Spelt has been around for thousands of years, but it's recently enjoying a resurgence in popularity. It's believed to be a relative of wheat, and it tastes like a mild, slightly nutty version of it. Flours can be made from it.
Spelt is dramatically more expensive than wheat owing to the more labour-intensive preparation required (it has a tougher husk) and the as-yet limited demand.
Canadian researchers have been working since 1996 on a variety of Spelt that can produce breads similar in loaf volume to wheat breads.
- more protein than wheat
- higher than wheat in complex B vitamins and simple and complex carbohydrates
Some find Spelt gluten easier to digest because while modern wheat has been developed to have a higher gluten content for high-volume bread, Spelt was ignored. Consequently, the gluten in Spelt is more fragile, making it easier to digest. Allergy tests with a doctor could help to determine whether Spelt gluten can be tolerated by someone with a gluten allergy. In general, though, persons with celiac disease should avoid Spelt as they do wheat.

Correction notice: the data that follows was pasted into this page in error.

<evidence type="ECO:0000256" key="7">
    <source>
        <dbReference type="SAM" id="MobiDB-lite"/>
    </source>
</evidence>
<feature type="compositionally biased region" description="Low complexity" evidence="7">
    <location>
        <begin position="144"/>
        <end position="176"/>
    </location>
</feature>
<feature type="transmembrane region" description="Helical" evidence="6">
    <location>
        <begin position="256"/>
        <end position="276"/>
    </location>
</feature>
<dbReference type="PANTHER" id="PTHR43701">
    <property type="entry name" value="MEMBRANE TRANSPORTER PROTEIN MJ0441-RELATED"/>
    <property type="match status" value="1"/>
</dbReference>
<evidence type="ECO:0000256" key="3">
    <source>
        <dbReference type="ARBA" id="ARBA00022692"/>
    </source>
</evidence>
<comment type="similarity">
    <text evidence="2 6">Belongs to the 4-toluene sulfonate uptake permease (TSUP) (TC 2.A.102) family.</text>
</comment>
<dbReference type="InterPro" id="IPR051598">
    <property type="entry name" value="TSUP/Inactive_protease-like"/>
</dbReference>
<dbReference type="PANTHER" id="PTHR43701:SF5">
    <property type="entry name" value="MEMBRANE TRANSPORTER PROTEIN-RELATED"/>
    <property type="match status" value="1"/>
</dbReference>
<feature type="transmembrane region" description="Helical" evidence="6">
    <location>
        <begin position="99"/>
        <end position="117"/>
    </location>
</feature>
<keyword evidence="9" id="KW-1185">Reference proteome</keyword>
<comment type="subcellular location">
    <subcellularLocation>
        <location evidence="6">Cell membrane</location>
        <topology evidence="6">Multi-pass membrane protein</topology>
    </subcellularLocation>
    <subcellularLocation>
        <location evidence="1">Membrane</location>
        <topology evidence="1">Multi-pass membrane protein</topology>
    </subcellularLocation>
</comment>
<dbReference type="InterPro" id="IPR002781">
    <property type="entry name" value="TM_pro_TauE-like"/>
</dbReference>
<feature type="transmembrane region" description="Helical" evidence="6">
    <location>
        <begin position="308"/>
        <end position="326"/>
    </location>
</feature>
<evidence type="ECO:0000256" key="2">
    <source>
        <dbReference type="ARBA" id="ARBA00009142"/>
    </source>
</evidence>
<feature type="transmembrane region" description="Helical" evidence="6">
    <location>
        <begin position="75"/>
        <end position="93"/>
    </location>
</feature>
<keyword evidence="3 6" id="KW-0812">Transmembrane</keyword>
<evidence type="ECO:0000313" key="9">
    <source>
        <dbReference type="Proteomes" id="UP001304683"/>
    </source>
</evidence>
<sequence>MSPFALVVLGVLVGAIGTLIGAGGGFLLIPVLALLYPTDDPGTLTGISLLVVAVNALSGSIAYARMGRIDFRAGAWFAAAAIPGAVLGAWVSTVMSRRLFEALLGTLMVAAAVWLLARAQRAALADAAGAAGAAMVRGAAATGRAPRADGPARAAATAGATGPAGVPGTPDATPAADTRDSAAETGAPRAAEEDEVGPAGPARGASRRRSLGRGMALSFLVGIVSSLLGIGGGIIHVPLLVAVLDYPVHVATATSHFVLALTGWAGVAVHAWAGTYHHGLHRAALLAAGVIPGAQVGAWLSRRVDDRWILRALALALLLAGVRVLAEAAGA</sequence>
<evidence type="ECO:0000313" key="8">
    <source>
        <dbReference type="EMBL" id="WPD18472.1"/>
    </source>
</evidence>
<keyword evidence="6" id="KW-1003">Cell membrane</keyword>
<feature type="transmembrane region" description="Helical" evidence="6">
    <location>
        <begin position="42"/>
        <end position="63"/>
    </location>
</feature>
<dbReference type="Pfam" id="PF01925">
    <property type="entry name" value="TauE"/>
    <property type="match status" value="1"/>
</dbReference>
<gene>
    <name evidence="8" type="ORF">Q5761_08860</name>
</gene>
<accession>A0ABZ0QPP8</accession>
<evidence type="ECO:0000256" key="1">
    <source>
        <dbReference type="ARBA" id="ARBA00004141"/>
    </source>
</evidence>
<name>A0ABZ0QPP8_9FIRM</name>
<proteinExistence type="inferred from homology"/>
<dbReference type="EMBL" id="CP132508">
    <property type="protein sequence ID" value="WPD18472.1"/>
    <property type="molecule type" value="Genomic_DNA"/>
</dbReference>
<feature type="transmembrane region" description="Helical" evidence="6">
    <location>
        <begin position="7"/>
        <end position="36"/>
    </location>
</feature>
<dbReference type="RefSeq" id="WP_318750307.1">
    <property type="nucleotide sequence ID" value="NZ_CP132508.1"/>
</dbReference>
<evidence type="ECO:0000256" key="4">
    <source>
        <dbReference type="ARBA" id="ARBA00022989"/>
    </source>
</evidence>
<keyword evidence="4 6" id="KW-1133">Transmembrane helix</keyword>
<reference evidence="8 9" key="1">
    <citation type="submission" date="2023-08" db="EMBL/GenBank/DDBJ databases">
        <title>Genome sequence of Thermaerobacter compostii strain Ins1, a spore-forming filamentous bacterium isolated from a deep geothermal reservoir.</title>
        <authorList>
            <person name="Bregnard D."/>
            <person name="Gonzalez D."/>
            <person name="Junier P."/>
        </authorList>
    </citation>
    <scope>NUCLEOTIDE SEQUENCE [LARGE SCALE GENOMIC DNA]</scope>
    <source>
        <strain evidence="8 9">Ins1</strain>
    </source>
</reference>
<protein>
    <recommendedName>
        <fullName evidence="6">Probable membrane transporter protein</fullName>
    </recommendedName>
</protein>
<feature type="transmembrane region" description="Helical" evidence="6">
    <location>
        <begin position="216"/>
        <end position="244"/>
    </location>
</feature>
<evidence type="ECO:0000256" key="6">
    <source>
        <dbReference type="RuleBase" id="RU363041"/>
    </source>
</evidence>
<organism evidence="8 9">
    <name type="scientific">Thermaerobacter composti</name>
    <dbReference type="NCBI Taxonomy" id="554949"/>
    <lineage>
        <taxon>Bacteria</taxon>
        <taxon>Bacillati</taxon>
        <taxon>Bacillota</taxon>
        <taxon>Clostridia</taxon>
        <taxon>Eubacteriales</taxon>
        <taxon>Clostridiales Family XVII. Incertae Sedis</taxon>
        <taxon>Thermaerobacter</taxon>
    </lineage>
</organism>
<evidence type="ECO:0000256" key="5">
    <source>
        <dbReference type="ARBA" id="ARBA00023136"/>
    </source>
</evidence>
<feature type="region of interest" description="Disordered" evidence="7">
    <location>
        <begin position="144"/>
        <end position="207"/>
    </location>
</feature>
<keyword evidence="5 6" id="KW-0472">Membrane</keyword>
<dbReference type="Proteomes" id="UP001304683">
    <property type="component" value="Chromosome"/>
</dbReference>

St. Hildegard said about Spelt: "The Spelt is the best of grains. It is rich and nourishing and milder than other grain. It produces a strong body and healthy blood to those who eat it and it makes the spirit of man light and cheerful. If someone is ill boil some Spelt, mix it with egg and this will heal him like a fine ointment."
SpeltSpelt Berries; Spelt Flakes; Spelt Flour; Spelt
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